#NewRelease Finds at the #Library on this #Podcast: #IMustBetrayYou by @RutaSepetys

Welcome back, my fellow creatives! Winter is the perfect time to curl up in a blanket with a pile of books, and I can think of no better place to find those books than at the local library.

It’s all too easy to just meander over to my favorite sections, though, and 2022 is the year to try new things! So, for this series on Story Cuppings, I am only going to pick books from my library’s New Release shelf by the entrance. Those books could be of any genre, fiction or nonfiction. If it’s on that shelf, it’s game for a podcast!

Today I plucked from the New Release shelf:

I Must Betray You by Ruta Sepetys

What does a reader experience in those opening pages, and what lessons can a writer take away in studying but a few paragraphs? Let’s find out!

If you do not see the audio player above, you can access the podcast here.

I actually got to read the entire first chapter for this episode! We’ve both a powerful narrator and protagonist, and the humanity of the protagonist is a stark contrast to the bleak world of his Communist home. Perhaps you have many memories of the Cold War; I’ve a fair few myself. But never this close, never this intimate. And I think…I think I am ready to learn.

And say, what’s on the New Release shelf at your own local library? I’d love to know!

Read on, share on, and write on, my friends!

#NewRelease Finds at the #Library on this #Podcast: #ThePush by #AshleyAudrain

Welcome back, my fellow creatives! Winter is the perfect time to curl up in a blanket with a pile of books, and I can think of no better place to find those books than at the local library.

It’s all too easy to just meander over to my favorite sections, though, and 2022 is the year to try new things! So, for this series on Story Cuppings, I am only going to pick books from my library’s New Release shelf by the entrance. Those books could be of any genre, fiction or nonfiction. If it’s on that shelf, it’s game for a podcast!

Today I plucked from the New Release shelf:

The Push by Ashley Audrain

What does a reader experience in those opening pages, and what lessons can a writer take away in studying but a few paragraphs? Let’s find out!

If you do not see the audio player above, you can access the podcast here.

Sooo with all that’s happening with my three little Bs I realize that a thriller tied to motherhood may not be the book for me right now. However, there are a lot of writing takeaways to appreciate in the prologue, so even if I can’t handle reading it, I can enjoy the lessons learned as a writer.

And say, what’s on the New Release shelf at your own local library? I’d love to know!

Read on, share on, and write on, my friends!

Author #Interview: Let’s Chat with #IndieAuthor Dawn Bolton!

A new year means new interviews! I’m excited to share my space with folks who have connected with me through this wonderful writing community. First, let’s meet multi-genre writer Dawn Bolton.

What was an early experience where you learned that language had power?

I played a cat in a poetry reading at school. The audience of younger children went on to read the poetry book in English and loved it.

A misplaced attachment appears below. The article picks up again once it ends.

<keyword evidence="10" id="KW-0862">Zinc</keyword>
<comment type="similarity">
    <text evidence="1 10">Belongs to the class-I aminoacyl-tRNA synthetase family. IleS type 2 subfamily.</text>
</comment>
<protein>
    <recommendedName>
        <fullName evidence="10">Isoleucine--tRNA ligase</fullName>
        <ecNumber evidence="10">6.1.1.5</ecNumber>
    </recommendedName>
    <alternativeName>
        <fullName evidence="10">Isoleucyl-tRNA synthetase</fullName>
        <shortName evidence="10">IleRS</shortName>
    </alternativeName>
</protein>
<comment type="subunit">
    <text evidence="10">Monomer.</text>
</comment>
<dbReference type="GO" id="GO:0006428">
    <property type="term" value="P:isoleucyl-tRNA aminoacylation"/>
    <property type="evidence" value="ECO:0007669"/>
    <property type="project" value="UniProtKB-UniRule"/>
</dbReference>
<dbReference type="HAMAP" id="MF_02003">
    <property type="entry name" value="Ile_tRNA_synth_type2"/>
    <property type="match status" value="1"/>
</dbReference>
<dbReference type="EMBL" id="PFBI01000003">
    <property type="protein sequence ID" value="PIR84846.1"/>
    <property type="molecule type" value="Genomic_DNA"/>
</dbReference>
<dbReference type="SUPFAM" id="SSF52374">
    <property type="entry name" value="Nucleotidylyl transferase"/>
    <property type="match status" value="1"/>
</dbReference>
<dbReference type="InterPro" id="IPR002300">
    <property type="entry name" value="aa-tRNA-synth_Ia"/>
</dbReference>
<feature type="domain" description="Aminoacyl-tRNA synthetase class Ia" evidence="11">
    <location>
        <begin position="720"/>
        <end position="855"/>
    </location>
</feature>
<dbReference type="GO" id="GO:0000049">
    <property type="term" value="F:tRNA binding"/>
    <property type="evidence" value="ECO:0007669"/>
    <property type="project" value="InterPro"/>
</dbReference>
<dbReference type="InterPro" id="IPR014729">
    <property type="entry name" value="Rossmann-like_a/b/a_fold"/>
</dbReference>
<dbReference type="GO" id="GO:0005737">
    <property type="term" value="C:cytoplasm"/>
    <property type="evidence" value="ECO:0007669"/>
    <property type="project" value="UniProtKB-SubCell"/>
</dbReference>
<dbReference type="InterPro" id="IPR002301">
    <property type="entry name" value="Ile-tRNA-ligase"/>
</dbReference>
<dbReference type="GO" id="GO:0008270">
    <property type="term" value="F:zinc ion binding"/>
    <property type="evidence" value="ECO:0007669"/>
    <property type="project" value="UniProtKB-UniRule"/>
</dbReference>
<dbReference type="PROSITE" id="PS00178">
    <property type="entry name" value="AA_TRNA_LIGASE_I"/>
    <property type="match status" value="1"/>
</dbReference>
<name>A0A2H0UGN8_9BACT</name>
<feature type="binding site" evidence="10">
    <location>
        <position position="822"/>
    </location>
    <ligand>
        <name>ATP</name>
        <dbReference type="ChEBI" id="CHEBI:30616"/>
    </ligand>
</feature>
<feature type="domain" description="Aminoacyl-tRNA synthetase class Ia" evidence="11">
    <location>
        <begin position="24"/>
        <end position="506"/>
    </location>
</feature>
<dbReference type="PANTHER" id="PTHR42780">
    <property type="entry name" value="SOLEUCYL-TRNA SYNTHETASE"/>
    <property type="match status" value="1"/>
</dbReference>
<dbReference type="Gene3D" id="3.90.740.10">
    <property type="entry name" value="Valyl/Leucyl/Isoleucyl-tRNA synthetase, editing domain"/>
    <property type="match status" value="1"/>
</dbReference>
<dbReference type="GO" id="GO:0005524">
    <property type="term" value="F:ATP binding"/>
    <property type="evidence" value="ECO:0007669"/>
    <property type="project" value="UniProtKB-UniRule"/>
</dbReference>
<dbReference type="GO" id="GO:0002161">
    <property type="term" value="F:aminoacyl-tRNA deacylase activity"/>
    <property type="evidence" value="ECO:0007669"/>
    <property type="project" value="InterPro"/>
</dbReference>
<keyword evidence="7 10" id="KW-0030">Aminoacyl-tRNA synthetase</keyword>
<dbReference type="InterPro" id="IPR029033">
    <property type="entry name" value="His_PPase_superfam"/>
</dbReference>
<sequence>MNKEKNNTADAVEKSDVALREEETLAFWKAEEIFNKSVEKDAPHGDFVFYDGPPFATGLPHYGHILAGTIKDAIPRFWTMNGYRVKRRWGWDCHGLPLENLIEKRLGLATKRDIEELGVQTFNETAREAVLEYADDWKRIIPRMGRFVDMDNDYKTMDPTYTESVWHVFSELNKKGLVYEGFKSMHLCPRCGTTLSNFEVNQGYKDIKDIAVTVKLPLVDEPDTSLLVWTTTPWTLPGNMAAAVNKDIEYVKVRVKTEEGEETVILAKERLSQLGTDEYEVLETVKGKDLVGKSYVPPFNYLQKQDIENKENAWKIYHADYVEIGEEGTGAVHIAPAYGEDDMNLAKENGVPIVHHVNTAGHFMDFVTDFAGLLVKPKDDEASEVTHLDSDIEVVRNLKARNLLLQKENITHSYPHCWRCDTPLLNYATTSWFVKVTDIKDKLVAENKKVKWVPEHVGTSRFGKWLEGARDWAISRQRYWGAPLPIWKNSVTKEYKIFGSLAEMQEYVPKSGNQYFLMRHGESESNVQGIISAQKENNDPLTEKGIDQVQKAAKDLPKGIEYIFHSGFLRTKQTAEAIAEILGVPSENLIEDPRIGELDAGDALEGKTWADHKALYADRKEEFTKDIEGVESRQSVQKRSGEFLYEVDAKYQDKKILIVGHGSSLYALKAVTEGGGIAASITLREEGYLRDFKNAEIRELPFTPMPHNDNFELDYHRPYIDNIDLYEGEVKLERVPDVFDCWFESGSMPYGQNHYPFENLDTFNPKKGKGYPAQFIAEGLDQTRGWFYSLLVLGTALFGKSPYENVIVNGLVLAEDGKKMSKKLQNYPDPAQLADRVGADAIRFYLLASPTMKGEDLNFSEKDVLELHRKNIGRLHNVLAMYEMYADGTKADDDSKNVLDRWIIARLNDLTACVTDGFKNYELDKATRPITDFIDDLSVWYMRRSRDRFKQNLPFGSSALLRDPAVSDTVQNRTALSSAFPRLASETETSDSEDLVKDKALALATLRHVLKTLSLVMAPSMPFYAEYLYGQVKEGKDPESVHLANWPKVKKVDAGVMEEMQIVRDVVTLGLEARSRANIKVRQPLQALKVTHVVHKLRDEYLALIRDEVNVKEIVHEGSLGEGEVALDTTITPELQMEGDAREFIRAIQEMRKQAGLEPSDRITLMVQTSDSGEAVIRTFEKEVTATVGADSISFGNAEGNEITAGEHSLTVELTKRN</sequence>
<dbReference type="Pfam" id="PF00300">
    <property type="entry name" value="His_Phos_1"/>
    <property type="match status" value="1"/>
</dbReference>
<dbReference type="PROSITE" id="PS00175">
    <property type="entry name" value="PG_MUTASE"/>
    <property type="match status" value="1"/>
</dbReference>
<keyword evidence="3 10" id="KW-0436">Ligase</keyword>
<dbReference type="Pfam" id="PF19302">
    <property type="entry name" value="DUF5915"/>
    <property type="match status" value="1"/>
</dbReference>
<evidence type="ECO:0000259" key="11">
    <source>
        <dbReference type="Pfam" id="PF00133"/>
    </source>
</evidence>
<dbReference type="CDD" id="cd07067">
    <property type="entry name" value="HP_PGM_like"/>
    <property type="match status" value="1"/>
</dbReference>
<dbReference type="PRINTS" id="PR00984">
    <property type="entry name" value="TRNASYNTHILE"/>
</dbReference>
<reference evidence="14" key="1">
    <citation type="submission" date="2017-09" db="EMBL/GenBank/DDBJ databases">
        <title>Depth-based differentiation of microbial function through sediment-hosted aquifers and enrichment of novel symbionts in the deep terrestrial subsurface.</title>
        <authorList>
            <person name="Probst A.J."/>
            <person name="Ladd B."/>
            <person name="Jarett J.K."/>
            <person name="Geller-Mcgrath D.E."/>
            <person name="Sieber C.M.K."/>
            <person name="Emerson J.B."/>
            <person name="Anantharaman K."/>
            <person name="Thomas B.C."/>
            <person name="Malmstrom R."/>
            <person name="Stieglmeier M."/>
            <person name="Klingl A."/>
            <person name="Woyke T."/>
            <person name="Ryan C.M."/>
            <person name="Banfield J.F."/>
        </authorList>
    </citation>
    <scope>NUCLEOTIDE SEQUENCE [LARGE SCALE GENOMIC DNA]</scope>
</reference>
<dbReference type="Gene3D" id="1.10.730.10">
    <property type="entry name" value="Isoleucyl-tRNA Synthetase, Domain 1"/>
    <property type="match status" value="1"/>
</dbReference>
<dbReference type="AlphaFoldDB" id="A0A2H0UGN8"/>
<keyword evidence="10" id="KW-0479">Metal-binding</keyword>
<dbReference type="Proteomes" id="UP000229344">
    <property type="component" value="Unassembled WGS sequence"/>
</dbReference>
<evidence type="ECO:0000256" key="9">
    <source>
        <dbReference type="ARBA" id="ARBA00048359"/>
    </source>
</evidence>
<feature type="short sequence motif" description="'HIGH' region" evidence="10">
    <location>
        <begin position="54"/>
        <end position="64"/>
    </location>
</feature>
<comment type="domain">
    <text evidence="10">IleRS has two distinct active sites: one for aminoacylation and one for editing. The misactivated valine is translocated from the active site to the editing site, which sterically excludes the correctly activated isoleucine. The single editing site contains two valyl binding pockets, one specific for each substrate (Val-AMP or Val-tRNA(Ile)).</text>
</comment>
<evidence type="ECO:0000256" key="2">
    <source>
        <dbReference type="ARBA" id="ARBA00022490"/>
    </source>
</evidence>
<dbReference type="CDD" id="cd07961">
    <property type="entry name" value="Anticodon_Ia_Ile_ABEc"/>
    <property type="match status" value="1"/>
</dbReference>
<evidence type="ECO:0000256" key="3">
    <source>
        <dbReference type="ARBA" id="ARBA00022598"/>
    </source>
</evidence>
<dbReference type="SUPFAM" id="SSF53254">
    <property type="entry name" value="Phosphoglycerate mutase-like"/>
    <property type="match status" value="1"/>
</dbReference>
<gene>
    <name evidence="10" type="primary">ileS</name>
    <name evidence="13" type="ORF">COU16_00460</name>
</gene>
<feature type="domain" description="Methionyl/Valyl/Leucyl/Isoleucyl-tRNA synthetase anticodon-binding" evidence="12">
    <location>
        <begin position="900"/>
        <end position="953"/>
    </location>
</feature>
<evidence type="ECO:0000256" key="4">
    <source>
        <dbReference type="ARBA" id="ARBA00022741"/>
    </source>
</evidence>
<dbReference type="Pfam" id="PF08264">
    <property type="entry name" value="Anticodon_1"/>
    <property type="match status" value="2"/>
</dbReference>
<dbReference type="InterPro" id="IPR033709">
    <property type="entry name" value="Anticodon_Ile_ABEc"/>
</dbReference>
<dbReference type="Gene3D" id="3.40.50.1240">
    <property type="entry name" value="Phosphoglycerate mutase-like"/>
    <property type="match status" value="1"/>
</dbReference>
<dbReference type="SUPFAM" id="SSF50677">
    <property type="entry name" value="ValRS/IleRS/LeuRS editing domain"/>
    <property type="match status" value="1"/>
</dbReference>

What’s your favorite under-appreciated novel?

Georgette Heyer’s These Old Shades. Her humourous dialogue and her development of characters fascinated me when I was a teenager. This book stimulated me to write The Spymaster’s Redeemer under the pen name Alexie Bolton. The character is ruthless and sinister like Heyer’s Duke of Avon.

Have you ever gotten reader’s block?

Yes. Sometimes I have read so many books particularly on a review site I need a break from reading or a new genre.

Have you read anything that made you think differently about fiction?

Not in a major way but I have spoken to editors and readers who do expect a particular style and sometimes try to straightjacket authors. I think it is important to develop one’s own voice but I like reading a wide variety of authors and I do adapt my style if I think a change would enrich my book.

That’s an important point! Finding ways to enrich our writing can be a difficult part of the writing process. What would you say is the most difficult part of your artistic process?

The editing and making sure the language is suitable for the various reader groups. The dialogue I have to use is substantially different in books situated in Miami from that of California. Some American readers complain if I use English slang when one of the characters is English but living in America. I have to get the balance right between authenticity and pleasing critical readers.

I do love readers to give me feedback about my books and I do take reviews very seriously. Some reviewers have made me think seriously about how to improve my writing style and provided ideas for books.

I see you use different author names for the different genres you write. When it comes to writing those different genres, what kinds of research do you do, and how long do you spend researching before beginning a book?

I spend a couple of months researching my crime and historical novels. There are wonderful articles about criminal psychology and the way the FBI work which are easy to access online. I am finding accessing materials for my medieval paranormal which I am writing quite difficult but there is a lot of material available for my regency novels. I update my research while I am writing the novel if a new idea comes into my head while I am writing the first draft.